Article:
While developing the Research Paper, the following questions should be used as a checklist:
- Does the research deal with a significant and meaningful problem that lends itself to a substantial research effort?
- Is there a justification that demonstrates why the problem is worth studying?
- Is it clear who or what will be aided by research findings?
- Will the findings provide a basis for generalized conclusions or have practical applicability?
- Is the purpose of the research expressed clearly?
- Is the research question or hypotheses stated concisely and explicitly? Does it logically flow from the problem?
- Are limitations of the study identified with recognition of their consequences?
- Are technical terms well defined? Are definitions clear and unambiguous?
- Is the theoretical framework related to previous research? Is previous work on the topic critically appraised?
- Is the research informed by primary sources of theories, concepts, principles, and models in the field, and are they referred to specifically?
- Are methods of data collection appropriately explained?
- Is data analysis complete and presented logically?
- Are conclusions and recommendations useful and tied to findings?
Details on the Individual Research Paper:
1. Length and Style
The body of an analytic research paper should be 10 pages in length and typed using the APA Guide. Student projects distill fundamental issues, discuss the various available solutions, discuss the benefits and limitations of the available solutions, and provide a new solution and justification. Student papers must state a thesis, and based on the research, attempt to prove or disprove that thesis. An adequate literature search will include a few books and journal articles (or other relevant documents). Students should develop a conclusion which synthesizes the literature in such a way as to demonstrate new knowledge.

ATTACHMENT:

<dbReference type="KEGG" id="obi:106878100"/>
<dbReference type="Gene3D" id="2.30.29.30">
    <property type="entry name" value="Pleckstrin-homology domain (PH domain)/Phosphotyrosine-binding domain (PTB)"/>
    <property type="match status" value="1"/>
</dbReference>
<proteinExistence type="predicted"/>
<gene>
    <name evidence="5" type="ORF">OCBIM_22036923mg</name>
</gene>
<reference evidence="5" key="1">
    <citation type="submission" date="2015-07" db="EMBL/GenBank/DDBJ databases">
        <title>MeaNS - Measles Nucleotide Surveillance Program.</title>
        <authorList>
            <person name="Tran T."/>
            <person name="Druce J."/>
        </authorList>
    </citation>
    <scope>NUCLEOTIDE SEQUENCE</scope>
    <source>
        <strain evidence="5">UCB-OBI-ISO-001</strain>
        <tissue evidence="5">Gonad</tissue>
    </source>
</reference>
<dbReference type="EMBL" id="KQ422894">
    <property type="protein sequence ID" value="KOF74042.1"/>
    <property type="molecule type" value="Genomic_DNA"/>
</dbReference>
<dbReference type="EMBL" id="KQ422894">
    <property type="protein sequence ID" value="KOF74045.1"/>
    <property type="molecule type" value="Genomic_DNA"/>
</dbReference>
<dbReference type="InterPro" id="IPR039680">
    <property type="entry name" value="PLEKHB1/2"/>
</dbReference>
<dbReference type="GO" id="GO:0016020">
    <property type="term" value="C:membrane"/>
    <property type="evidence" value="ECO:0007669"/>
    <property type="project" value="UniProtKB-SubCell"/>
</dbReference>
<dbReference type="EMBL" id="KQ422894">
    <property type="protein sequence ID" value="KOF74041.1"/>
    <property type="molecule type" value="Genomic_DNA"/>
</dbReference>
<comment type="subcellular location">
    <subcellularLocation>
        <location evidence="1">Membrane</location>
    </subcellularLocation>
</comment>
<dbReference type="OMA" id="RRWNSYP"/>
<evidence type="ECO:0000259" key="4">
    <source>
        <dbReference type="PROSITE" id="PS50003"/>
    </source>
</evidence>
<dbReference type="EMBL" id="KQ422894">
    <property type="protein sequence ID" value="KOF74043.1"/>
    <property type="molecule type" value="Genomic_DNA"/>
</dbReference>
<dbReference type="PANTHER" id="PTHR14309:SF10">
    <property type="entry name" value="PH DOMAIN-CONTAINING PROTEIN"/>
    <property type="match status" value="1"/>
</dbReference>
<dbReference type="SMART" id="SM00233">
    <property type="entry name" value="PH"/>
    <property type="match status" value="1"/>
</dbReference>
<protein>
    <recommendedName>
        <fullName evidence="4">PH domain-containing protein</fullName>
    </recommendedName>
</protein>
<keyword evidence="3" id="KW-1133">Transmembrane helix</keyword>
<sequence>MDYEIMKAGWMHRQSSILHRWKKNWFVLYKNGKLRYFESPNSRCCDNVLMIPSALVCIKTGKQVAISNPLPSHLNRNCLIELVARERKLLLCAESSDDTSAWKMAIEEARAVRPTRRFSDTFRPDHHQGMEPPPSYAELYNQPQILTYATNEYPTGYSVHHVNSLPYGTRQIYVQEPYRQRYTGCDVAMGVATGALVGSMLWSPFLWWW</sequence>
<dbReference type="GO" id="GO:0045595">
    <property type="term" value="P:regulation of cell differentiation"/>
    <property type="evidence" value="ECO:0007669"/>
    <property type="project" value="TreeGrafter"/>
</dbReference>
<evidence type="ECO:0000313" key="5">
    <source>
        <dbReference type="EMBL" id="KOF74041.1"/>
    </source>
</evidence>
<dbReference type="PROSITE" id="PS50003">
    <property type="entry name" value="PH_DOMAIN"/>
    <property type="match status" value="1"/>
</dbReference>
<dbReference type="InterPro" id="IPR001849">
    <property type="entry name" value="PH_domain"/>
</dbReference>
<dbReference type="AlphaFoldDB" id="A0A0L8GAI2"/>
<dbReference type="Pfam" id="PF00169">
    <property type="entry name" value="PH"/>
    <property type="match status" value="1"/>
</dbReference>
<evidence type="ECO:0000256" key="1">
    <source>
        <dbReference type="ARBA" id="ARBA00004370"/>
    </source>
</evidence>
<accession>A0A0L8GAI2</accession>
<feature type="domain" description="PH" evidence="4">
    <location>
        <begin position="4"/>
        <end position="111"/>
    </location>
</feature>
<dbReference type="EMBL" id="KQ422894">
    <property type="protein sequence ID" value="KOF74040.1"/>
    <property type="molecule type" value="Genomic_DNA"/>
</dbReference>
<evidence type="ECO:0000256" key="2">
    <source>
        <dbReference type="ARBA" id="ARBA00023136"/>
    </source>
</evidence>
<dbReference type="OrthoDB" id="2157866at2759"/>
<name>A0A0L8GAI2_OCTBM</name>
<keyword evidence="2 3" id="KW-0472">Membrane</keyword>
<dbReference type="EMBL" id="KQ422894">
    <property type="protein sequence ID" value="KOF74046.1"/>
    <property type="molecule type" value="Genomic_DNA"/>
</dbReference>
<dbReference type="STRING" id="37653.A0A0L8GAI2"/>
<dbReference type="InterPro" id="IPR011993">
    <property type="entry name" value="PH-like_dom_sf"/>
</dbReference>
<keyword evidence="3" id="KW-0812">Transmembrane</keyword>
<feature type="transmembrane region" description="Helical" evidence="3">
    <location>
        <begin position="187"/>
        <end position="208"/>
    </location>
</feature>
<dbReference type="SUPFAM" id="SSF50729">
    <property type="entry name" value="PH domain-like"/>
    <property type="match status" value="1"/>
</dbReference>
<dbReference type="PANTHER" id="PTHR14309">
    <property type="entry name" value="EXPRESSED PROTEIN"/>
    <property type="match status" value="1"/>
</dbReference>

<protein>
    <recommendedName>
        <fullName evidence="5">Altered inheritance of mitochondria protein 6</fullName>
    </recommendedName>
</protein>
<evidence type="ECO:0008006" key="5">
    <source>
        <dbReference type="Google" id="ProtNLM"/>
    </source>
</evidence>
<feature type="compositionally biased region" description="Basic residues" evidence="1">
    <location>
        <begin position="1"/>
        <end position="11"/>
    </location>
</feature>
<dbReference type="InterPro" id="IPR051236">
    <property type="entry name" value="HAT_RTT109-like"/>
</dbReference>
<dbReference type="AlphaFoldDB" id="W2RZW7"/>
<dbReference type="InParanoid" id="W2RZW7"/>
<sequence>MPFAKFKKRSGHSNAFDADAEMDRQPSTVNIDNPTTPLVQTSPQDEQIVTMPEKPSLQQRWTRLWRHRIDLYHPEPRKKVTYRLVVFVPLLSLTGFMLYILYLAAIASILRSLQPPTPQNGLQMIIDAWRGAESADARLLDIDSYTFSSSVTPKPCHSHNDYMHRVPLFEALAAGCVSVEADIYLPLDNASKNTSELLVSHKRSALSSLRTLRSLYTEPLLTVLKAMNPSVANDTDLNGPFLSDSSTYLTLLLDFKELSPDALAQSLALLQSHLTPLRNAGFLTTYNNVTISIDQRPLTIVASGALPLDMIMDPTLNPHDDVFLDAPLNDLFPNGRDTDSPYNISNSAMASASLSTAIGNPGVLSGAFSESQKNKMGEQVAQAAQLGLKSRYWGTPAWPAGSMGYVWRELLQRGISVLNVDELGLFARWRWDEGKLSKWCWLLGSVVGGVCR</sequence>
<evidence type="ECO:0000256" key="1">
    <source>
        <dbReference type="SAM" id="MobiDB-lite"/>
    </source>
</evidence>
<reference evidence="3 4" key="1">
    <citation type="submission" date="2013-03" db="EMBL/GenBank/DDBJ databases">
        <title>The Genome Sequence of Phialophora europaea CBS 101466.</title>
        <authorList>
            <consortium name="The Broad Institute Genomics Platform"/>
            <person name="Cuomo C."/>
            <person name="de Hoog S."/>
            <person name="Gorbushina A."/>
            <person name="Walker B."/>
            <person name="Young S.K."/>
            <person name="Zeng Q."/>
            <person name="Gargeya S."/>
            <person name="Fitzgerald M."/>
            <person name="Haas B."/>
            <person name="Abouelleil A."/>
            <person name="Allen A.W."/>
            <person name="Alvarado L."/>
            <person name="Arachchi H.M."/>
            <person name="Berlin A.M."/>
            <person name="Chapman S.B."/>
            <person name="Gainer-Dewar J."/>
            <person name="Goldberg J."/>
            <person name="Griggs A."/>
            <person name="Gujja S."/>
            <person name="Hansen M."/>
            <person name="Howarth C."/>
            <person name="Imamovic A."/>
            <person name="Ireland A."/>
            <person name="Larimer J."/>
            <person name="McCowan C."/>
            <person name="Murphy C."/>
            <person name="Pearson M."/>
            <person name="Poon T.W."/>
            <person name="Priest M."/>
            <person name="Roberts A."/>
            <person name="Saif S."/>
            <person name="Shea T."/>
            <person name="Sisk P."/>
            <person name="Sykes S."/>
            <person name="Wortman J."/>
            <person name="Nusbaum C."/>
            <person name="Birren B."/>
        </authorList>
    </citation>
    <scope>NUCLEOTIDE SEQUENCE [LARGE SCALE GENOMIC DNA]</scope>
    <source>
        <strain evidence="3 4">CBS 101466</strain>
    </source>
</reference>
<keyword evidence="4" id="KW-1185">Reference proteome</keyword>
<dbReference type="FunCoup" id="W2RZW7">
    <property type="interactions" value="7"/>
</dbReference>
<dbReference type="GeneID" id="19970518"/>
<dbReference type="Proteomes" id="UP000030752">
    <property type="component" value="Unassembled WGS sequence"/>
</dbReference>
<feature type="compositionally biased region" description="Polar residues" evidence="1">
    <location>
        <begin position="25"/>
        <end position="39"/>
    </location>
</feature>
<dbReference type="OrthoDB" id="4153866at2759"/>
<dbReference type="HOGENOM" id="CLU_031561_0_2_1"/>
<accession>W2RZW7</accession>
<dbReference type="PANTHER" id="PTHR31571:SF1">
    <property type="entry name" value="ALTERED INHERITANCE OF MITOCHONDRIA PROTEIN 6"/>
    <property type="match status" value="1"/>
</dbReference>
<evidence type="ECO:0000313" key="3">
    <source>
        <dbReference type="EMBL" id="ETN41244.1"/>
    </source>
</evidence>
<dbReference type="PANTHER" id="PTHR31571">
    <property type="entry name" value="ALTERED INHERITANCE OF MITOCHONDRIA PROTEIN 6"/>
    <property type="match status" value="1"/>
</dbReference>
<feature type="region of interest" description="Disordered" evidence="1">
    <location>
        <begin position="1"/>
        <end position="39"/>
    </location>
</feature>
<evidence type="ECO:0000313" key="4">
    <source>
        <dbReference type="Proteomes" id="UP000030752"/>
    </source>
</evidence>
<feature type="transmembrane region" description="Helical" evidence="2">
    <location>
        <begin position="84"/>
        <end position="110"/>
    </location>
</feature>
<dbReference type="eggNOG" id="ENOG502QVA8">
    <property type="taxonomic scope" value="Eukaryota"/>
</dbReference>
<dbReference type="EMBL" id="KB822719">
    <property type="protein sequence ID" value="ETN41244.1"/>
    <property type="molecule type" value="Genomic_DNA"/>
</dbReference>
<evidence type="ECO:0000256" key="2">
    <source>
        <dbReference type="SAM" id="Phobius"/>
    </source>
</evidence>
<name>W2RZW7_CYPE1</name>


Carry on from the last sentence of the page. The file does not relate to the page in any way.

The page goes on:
Guidelines for the format of the paper are as follows:
- The paper should be 10-12 pages of text in length. (This minimum length should not include the title page, separate figures and tables, or the list of references);
- The paper should include a one paragraph abstract, an introduction, and a conclusion – think as if you were writing for a professional journal;
- The paper should use APA format (double-spaced, 12-point Times New Roman font, one inch margins, page numbers with running head in upper right corner, section titles, citations, and references in accordance with the APA standard).
Note: The Graduate School uses the 6th edition of the Publications Manual of the APA as its standard.
2. Term Paper Process
You are required to use the structured approach to project construction to aid them in completing a successful paper:
- Week 3: Paper Title, Thesis (the proposition that you intend to support,) and Bibliography (a variety of sources, not just web documents). This is not graded, but should help you be more organized.
- Week 9: Abstract of 200 to 300 words. Hierarchical structure of topics (outline down to second level.) Paper Progress Report. This is not graded, but should help you be more organized.
- Week 11: Finalized Research Paper, which has to be submitted for grading.
3. Evaluation Criteria and Feedback
The litmus test of a good research project is: “Does my research project provide the reader with a new insight on my topic?”
Paper grades will be determined as follows:
- Minimum length – 10% (note that there are no extra points for a 30 page paper)
- Conformance to APA format – 10%
- Depth of research – 40% (based on number and “authority” of references). Limit the use of Web references and “commercial magazines” like InformationWeek. Try to find “peer-reviewed” articles from sources like IEEE and ACM journals or from top-tier journals like Harvard Business Review. (Not that these are necessarily better, but in the academic world they are more respected and tend to be more thoroughly researched). Many IEEE and ACM journals, as well as various conference proceedings, are available through the UMUC electronic library.
- Quality of paper – 40% (including development and presentation of subject, spelling, and grammar).